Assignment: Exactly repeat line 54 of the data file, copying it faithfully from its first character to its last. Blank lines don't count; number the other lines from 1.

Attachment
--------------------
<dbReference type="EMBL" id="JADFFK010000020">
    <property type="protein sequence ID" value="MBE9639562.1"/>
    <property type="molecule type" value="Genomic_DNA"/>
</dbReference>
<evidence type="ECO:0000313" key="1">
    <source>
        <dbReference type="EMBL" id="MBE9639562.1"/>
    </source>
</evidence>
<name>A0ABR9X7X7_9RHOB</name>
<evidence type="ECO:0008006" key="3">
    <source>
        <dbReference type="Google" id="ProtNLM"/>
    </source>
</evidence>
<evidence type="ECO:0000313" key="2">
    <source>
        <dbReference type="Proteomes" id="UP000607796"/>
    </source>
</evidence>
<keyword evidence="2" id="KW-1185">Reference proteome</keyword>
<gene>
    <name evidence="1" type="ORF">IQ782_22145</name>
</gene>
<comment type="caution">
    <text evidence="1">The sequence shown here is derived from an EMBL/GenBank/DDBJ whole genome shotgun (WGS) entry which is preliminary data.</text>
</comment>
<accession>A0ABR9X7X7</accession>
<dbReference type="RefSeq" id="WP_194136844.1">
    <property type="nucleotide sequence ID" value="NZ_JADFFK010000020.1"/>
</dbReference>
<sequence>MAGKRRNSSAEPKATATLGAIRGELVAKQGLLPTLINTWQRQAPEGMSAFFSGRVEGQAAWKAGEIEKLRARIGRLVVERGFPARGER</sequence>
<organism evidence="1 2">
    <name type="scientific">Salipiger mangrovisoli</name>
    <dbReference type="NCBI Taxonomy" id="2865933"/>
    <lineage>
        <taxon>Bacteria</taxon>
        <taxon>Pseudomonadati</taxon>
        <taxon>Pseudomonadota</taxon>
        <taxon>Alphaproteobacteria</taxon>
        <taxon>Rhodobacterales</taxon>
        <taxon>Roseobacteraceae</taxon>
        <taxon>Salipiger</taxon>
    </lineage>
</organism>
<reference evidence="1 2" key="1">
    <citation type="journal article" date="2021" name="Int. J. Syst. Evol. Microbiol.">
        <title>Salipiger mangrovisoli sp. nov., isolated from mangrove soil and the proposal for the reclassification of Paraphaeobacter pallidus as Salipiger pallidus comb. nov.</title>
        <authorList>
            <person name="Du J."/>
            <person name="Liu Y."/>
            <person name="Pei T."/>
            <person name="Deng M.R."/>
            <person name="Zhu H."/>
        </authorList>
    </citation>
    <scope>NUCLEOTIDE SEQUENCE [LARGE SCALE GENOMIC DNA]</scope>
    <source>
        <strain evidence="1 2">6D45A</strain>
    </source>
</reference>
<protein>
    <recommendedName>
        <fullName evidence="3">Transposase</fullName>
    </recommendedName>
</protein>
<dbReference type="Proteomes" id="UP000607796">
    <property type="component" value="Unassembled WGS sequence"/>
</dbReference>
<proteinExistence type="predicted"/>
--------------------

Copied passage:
            <person name="Zhu H."/>